Previous Salary Requests: What Can Employers ask Candidates?

Businesswoman interviewing man in office

Salary is a sensitive subject on both sides of the new hire table.  However, a candidate’s past compensation is no longer just an elephant in the room. The simple question: “What was your previous salary?” is becoming illegal in cities and states across the country.

Where is it illegal to ask a candidate about past salary?

Currently, New Orleans, Pittsburgh, and Philadelphia have laws in place that ban salary history requests.

New York City and Massachusetts recently passed legislation to take effect later this year and in 2018, respectively.

Similar proposals are presently under review in a number of states: Connecticut, Delaware, Georgia, Iowa, Idaho, Illinois, Maryland, Maine, Mississippi, Montana, North Carolina, New Jersey, Oregon, Rhode Island, Texas, Virginia, Pennsylvania, Vermont and Washington.

California law currently states employers cannot use prior salary alone to determine compensation. The state is also undergoing consideration to expand this law.

What does this change mean for hiring managers?

As a hiring manager, it is vital to monitor laws that dictate the interview process. Laws banning previous salary requests have the potential to govern over a fourth of the United States. Therefore, it is critical to check for updates on your state’s labor law website. The US Department of Labor lists each state’s site here.

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How to Handle Parental Leave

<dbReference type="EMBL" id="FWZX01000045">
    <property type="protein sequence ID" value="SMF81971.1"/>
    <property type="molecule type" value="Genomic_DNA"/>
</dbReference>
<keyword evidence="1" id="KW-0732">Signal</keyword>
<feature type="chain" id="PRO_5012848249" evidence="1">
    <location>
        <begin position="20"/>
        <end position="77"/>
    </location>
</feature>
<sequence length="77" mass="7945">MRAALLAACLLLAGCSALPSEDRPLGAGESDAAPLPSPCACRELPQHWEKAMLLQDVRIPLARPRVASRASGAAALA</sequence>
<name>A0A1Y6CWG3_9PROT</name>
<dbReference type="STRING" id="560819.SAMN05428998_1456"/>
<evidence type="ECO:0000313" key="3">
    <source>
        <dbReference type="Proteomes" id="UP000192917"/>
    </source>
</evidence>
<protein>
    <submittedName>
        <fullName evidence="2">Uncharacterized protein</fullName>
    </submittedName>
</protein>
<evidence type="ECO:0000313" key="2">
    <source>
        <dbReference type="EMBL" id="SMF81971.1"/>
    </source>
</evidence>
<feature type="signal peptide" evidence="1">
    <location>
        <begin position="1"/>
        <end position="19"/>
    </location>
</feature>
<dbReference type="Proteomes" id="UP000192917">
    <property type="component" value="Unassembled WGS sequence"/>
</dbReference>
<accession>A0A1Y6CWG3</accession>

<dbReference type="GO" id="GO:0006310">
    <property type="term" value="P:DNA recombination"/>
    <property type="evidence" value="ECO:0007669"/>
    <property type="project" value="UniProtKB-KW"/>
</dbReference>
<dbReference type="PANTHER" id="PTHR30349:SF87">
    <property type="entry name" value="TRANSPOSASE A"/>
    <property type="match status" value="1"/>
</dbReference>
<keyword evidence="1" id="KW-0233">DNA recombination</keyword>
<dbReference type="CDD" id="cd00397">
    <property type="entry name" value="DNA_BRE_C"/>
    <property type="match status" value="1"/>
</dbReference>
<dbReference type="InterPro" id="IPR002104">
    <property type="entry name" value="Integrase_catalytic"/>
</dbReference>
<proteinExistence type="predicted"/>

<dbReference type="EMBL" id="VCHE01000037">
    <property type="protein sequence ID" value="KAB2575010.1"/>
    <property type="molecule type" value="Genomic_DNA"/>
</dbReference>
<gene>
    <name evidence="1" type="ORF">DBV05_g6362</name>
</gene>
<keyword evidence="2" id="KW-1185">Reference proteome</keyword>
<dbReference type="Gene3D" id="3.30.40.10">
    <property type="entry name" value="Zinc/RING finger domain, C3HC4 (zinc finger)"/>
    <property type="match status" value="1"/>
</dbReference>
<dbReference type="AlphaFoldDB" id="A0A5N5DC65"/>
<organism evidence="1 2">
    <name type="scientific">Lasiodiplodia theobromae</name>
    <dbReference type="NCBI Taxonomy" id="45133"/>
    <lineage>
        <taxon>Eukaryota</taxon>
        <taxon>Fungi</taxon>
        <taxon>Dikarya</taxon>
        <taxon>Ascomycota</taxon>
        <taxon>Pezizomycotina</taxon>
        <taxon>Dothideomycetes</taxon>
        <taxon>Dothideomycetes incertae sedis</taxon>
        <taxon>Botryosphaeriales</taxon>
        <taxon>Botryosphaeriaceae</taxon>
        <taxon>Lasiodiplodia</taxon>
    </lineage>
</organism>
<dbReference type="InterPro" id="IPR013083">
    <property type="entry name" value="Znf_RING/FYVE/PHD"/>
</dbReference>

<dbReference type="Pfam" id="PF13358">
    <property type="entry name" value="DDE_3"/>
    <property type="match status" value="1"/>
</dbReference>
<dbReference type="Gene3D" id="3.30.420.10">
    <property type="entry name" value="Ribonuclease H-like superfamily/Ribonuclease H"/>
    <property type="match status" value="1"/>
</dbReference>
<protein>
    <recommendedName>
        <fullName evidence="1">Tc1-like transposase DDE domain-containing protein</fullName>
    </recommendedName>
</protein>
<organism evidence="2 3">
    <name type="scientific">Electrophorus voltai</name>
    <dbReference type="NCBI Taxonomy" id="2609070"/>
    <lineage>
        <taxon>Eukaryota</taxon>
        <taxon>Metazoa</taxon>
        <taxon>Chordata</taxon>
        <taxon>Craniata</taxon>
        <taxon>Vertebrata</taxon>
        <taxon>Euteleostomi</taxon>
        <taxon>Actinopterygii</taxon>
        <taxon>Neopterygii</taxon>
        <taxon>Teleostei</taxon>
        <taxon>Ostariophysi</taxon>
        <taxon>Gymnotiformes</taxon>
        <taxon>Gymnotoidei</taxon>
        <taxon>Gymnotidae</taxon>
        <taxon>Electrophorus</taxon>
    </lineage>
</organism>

Simply congratulating employees on their pregnancy or that of their spouses, though thoughtful, is not all that is necessary when handling such situations. Employers should have legally sound, consistent policies set in place to allow employees an adequate amount of time when choosing parental leave.

While offering your staff paid maternity leave is not mandatory, as no federal laws require you to do so, most companies comply with the Pregnancy Discrimination Act and the Family and Medical Leave Act in order to avoid any complications when dealing with pregnancies in the workplace. A woman cannot be denied a job or promotion purely due to the fact that she is pregnant, nor can she be forced to go on leave, assuming she is still physically able to perform her job responsibilities. In summary, pregnant employees are to be treated no differently than their coworkers.

The Pregnancy Discrimination Act has a number of other provisions for employees who are expecting such as allowing single women who are pregnant the same maternity benefits as those who are married, allowing those on maternity leave to use their vacation days, and disallowing employers to force pregnant employees to purchase family insurance policies.

Employers must all consider the fact that pregnant employees can take leave under the Family and Medical Leave Act, which allows them 12 weeks of unpaid leave for birth, adoption, or foster care. This includes caring for a child, an ill spouse or parent, or themselves should they be experiencing a serious health condition. Both mothers and fathers are eligible for FMLA leave any time within the first 12 months of a child’s arrival. If both parents of the child work for the same company however, they are entitled to a combined total of 12 weeks leave.